This In Focus presents the first in-depth study of this key work of conceptual art from the 1970s, examining Bartlett’s preoccupation with mathematical concepts, systems theory, industrial materials and mechanised processes – as well as with individual craftsmanship and autographical mark marking.

Jennifer Bartlett, Surface Substitution on 36 Plates 1972
Jennifer Bartlett
Surface Substitution on 36 Plates 1972
Enamel and silkscreen on 36 steel plates
Displayed: 1925 x 1925 mm
Tate T06637

Surface Substitution on 36 Plates is an installation consisting of steel plates with thousands of hand-painted dots of enamel paint. It exemplifies Bartlett’s early plate paintings that combine mathematical ideas – here the Fibonacci series ­– with the suggestion of the passage of time and the artist’s presence, conveyed through the application of the dots.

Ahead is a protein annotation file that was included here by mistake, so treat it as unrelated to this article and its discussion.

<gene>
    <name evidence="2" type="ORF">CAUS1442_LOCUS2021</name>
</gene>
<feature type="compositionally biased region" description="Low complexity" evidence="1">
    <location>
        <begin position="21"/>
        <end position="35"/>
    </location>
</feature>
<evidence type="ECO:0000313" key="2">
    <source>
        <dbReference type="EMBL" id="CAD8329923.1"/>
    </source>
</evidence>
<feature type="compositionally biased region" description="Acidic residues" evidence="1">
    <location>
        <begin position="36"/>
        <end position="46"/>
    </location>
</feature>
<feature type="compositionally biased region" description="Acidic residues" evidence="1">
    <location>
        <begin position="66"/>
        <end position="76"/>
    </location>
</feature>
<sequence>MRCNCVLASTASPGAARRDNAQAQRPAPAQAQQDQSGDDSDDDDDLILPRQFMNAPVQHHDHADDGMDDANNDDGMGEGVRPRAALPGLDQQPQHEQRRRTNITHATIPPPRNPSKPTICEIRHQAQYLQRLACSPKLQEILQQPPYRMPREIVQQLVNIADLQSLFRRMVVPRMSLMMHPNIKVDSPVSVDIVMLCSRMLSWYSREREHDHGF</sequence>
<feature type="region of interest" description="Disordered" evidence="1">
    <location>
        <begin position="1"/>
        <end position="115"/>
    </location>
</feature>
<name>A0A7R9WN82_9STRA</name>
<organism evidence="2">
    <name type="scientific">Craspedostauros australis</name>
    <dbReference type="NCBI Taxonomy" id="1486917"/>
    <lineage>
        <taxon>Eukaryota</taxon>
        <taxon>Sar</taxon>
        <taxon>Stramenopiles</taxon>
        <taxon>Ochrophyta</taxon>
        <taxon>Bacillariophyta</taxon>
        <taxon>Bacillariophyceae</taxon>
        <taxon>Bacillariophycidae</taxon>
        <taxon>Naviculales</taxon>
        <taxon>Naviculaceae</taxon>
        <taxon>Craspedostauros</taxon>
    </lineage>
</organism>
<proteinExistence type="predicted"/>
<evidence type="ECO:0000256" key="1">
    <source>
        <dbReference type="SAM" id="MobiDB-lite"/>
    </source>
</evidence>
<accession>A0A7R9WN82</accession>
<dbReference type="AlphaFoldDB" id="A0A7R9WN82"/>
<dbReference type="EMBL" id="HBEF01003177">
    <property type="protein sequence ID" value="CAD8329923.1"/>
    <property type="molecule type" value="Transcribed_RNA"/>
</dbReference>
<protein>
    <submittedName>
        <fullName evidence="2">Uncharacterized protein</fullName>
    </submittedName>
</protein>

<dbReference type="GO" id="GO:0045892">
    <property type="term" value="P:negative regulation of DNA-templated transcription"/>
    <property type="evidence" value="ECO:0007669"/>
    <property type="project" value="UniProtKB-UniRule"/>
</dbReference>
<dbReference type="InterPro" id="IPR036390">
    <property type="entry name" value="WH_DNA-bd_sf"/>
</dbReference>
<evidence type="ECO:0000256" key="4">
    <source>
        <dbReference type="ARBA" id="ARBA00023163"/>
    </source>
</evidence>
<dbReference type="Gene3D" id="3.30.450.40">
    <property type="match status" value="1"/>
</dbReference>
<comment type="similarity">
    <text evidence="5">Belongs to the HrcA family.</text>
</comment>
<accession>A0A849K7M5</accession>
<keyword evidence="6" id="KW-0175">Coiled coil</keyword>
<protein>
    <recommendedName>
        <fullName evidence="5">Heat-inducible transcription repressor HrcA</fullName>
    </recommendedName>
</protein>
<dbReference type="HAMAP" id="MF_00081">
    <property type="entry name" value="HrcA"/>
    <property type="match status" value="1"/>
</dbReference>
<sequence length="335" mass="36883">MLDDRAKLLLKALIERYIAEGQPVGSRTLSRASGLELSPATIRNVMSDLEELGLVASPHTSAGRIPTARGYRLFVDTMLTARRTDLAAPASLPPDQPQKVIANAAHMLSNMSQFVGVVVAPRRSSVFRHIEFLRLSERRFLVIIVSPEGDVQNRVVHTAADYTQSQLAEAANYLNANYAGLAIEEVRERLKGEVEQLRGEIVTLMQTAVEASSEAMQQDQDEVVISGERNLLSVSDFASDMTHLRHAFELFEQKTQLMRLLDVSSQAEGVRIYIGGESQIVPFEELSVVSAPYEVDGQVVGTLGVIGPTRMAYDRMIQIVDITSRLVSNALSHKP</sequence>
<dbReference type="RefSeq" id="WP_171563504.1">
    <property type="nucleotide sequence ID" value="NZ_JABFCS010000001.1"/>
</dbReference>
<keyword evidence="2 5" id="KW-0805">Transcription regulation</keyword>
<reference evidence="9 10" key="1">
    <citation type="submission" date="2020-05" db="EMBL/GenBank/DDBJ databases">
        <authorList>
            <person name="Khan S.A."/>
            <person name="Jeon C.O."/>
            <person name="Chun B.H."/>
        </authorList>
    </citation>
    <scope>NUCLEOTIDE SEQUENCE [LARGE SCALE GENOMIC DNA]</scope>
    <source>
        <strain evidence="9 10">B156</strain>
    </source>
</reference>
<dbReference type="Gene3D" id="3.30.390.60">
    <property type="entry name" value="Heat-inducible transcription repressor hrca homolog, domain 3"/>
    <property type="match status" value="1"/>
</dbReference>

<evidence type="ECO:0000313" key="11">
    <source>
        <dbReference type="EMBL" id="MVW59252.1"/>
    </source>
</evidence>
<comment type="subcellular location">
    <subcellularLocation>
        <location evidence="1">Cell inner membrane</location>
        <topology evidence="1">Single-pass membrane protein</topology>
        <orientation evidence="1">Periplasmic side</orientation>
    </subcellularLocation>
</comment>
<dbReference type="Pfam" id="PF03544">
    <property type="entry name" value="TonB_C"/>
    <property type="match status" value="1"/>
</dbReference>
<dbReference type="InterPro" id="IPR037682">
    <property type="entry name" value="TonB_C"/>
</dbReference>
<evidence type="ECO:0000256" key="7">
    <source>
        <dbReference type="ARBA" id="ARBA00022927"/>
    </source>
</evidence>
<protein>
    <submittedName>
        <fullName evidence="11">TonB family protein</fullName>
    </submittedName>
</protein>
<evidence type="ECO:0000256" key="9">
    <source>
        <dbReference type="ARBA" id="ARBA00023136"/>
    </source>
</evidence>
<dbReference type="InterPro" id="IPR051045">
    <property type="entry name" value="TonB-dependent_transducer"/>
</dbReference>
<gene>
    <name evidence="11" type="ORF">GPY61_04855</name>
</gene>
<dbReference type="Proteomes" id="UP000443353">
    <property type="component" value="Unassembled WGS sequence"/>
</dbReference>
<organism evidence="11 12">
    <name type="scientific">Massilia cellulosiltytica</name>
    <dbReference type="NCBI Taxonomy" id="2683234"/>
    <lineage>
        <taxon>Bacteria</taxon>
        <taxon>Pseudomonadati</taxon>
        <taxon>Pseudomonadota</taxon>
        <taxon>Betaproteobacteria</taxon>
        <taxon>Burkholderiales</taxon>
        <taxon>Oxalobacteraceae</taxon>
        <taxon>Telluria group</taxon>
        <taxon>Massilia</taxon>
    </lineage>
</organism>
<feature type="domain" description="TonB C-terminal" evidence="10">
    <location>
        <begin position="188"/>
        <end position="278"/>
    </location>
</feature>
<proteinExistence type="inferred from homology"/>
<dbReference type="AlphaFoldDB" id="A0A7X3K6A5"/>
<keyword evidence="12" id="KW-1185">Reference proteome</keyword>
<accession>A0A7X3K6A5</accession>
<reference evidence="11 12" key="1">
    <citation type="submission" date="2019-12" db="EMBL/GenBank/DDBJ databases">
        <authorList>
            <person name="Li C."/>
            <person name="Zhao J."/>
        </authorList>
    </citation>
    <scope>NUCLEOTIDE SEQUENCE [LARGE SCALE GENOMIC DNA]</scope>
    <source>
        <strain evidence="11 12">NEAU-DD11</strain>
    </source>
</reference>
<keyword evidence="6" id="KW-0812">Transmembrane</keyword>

Examining the materials, processes and concepts employed in Surface Substitution, this In Focus reveals how the work stages a conflict between rational thought and human inconsistency. It explores the installation’s relationship to systems aesthetics, pop, minimalism, conceptualism and process art, placing Bartlett – an artist who has previously been considered marginal to those movements – at the centre of the numerous challenges to the status and role of painting in New York in the 1970s.

Published in July 2017, the project is authored by Kirsten Swenson (University of Massachusetts, Lowell) with a contribution by Mary L. Garner (Kennesaw State University).

ISBN 978-1-84976-554-1